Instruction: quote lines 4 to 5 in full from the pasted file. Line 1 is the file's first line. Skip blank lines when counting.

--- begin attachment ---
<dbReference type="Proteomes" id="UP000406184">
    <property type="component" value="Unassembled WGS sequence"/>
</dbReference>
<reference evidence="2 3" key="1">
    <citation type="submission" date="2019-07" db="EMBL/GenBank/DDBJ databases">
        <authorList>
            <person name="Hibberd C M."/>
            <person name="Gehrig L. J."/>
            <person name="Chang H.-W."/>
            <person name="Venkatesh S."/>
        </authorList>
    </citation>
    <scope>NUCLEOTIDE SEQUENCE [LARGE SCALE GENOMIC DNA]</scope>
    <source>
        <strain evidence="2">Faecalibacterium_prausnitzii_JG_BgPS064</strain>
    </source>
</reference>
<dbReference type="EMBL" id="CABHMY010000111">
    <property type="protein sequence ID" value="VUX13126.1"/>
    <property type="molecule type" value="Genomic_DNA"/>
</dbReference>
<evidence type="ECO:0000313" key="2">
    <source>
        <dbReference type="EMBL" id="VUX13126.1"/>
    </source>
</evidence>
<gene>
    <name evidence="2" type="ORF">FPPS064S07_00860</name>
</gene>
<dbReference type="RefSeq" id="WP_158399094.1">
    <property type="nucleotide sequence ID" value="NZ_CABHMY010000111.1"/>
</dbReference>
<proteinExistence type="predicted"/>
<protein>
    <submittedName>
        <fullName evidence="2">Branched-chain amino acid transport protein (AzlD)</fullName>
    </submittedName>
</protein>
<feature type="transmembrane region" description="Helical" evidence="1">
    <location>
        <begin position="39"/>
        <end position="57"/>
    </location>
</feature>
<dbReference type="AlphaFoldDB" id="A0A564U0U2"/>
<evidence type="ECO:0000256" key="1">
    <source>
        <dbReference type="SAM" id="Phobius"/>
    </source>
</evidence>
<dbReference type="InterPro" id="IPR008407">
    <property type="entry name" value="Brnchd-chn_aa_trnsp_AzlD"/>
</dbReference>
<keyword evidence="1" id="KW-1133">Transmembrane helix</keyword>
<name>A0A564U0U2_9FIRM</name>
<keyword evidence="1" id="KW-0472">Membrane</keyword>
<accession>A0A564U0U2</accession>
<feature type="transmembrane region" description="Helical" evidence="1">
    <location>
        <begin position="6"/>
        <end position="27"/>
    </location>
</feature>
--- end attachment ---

<reference evidence="2 3" key="1">
    <citation type="submission" date="2019-07" db="EMBL/GenBank/DDBJ databases">